Support, What Do You Think It’s Good For?


On October 4, I wrote a blog entry proposing a “day off” from diabetes. This suggestion evoked some strong feelings—mostly anger at my lack of sensitivity about life with diabetes. I accept responsibility for irritating those of you who responded. Your responses have helped me clarify my ideas about the psychic weight of living with diabetes.

My suggestion of time off should have focused more on the usefulness of support that can help some people combat the sense of loneliness that can come with any chronic medical condition. But what I did suggest would not be a day off for you, and maybe nothing would.

Your responses also reminded me that giving advice as though it would work for everyone is a mistake. If there is anything I’ve learned in working with people who have diabetes, it is that in most instances you have the best knowledge and ideas yourself. This is not always true for people who are newly diagnosed, but those of you who have lived with diabetes for a while have probably figured out what works for you. Thanks for your honesty.

What I want to ask about this week has to do with support. What helps? What doesn’t help? When working with people with diabetes and their families, if I had to choose just one piece of information to learn about the situation of the person with diabetes, it would be what his support system is like.

Some people are extremely independent and work hard to keep others out of their diabetes care. (For instance, this may be the case with the commenter who said he didn’t want to create a burden for anyone else with his diabetes tasks.) This is great if it works for you, but in many families, someone is always trying to help—which can be a good thing or a bad thing.

How do you respond to a person who is always offering help, even when you don’t need it? You know the “helpful” reminders people can come out with, like “Should you be eating that?” or “Isn’t it time for you to check your blood glucose?” If this sounds like someone in your family or friend group, feel free to share any ways you have found to deal with it. Do you find their suggestions at all helpful, or just intrusive? Do you give in to their requests, or ignore them? Or do you just get angry about the intrusion and tell them off?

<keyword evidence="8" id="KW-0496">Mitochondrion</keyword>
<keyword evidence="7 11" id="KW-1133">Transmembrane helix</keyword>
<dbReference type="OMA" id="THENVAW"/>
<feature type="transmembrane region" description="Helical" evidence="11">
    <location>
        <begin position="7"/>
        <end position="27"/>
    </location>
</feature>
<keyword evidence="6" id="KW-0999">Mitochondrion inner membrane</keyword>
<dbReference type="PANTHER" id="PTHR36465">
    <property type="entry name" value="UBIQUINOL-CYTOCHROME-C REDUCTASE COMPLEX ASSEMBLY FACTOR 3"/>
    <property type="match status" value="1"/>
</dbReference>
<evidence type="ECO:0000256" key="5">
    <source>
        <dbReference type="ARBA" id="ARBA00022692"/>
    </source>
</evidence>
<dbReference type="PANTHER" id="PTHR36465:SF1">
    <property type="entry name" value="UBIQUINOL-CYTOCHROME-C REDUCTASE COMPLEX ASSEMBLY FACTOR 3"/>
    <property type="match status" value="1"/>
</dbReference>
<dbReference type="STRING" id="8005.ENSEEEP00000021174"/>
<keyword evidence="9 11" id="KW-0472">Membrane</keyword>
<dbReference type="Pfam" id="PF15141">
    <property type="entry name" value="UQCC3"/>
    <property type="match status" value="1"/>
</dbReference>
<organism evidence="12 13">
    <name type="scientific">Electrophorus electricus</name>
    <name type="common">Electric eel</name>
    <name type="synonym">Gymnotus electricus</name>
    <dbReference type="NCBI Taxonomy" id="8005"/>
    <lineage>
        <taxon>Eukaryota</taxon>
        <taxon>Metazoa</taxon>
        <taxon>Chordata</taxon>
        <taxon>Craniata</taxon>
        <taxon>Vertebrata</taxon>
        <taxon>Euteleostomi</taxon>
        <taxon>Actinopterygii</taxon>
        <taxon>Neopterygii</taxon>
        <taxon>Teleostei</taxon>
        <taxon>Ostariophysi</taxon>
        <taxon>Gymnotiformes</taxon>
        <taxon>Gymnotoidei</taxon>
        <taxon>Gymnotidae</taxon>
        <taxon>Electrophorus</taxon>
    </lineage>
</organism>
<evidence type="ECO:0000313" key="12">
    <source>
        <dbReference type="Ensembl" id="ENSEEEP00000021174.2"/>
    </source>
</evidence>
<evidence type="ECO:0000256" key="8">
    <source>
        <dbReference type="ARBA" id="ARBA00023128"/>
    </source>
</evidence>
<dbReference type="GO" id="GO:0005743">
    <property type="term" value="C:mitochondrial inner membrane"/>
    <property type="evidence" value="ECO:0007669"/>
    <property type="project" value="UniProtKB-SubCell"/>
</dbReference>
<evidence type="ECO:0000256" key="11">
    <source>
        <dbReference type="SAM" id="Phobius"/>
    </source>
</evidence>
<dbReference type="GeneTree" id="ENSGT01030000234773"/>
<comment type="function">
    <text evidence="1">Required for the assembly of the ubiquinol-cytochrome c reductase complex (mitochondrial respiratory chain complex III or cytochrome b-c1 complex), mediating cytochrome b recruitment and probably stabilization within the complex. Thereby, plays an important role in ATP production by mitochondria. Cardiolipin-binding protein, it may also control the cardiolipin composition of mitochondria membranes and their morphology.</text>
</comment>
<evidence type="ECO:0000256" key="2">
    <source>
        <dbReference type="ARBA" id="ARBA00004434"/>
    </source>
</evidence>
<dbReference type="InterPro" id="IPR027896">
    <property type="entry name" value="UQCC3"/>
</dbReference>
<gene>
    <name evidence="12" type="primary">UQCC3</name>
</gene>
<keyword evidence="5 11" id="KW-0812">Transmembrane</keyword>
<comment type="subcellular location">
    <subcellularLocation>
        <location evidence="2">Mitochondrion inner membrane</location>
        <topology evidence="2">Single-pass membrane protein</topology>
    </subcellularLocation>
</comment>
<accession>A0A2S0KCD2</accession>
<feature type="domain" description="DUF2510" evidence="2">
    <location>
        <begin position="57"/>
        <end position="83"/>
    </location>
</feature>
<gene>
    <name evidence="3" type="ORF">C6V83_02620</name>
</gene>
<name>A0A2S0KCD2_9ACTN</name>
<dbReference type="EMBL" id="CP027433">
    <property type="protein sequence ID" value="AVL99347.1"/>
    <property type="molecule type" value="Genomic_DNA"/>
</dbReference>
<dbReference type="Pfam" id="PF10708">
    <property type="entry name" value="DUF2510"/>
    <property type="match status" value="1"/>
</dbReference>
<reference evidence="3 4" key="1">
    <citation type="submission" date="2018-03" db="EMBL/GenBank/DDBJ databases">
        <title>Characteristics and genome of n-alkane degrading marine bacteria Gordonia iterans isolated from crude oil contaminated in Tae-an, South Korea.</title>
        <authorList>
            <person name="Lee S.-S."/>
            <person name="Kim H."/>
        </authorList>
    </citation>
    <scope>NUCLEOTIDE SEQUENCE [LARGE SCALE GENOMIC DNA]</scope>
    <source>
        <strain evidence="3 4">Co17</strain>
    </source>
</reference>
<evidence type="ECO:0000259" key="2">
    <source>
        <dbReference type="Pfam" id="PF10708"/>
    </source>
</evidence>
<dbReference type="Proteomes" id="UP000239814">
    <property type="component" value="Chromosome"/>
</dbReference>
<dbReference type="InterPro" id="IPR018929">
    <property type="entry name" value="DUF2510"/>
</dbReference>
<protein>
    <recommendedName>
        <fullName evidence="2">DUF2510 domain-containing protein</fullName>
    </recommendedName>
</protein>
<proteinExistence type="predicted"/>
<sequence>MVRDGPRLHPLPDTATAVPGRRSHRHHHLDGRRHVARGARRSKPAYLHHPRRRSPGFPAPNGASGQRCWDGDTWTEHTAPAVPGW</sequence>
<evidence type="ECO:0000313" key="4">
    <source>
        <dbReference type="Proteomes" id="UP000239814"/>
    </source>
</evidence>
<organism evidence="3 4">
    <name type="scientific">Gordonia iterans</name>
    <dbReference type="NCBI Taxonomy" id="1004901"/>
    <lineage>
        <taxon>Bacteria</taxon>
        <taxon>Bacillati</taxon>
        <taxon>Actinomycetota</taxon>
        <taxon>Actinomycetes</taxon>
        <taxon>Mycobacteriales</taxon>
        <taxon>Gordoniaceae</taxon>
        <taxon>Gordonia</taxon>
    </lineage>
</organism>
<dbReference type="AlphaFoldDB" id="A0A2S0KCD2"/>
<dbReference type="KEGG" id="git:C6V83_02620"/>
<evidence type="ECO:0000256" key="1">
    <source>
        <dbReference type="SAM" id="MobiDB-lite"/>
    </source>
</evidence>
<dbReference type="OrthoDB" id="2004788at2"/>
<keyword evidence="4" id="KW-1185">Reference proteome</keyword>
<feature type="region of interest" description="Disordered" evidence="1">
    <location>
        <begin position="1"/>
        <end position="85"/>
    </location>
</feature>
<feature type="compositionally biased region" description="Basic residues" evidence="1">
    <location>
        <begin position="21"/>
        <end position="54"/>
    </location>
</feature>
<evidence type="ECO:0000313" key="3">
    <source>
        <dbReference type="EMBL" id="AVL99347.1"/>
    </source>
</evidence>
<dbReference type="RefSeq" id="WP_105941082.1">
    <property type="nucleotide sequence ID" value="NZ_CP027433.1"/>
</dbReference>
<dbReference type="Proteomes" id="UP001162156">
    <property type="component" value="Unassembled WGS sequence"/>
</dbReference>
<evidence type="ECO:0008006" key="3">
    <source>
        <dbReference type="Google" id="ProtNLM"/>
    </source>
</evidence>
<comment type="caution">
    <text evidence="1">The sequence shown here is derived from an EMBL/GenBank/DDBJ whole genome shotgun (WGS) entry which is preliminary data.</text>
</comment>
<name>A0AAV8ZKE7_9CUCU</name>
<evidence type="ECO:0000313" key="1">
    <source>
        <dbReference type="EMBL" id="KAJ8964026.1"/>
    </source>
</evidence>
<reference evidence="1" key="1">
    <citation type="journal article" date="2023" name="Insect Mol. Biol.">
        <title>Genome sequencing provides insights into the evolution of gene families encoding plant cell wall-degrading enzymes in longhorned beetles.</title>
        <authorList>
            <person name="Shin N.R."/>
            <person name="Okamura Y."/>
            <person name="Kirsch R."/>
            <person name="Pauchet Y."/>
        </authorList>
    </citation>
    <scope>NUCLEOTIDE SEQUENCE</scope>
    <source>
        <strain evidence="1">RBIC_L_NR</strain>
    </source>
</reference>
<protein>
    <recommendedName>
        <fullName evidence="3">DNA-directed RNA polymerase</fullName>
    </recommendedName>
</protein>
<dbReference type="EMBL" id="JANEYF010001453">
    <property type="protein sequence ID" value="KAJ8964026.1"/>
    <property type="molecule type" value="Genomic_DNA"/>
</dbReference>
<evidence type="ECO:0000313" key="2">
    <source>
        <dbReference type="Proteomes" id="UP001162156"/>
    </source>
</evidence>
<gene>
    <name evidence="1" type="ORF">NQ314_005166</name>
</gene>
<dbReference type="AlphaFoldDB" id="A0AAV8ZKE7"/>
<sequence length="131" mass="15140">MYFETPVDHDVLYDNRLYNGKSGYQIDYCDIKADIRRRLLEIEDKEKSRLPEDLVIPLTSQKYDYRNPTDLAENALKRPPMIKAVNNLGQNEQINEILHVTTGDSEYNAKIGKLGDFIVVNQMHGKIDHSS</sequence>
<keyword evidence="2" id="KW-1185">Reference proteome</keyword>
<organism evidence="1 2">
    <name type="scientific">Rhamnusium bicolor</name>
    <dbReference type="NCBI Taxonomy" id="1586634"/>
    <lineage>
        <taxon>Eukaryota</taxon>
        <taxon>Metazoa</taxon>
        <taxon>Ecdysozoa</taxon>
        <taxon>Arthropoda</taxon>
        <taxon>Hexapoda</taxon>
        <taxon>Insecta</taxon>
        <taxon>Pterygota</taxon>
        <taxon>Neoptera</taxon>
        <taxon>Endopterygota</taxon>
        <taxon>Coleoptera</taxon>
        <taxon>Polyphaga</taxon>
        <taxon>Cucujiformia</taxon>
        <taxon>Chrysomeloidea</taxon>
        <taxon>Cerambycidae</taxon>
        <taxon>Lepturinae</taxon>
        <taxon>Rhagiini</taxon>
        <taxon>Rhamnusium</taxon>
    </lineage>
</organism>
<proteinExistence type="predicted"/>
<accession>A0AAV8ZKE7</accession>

What kind of support is helpful for you? What can you do to make sure you get the support you want?

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Joe Nelson: Joe is a psychotherapist in private practice in Minnesota, where he specializes in the psychology of chronic disease and sexual problems and works with couples, families, children, and teens. He has been a Licensed Psychologist since 1985 and has earned a master’s degree from St. Mary’s College Winona, a bachelor’s degree in social work from the University of Minnesota, and an associate’s degree in human services from the College of DuPage in Glen Ellyn, Illinois.

Joe has worked with troubled youth in Chicago and Minnesota and on a special project on Turtle Mountain Reservation in North Dakota. He was the first social worker hired by an affiliate of the American Diabetes Association. He worked at the International Diabetes Center for 20 years, directing psychological services there for 12 years. A Certified Sex Therapist, Joe co-developed the Sexual Health Center at Park Nicollet Clinic.

Having practiced meditation for over 30 years, Joe offers instruction in mindfulness-based meditation to patients in groups and as individuals. Joe is married, has a 23-year-old daughter, and enjoys scuba diving, motorcycling, golf, and being outdoors doing almost anything.

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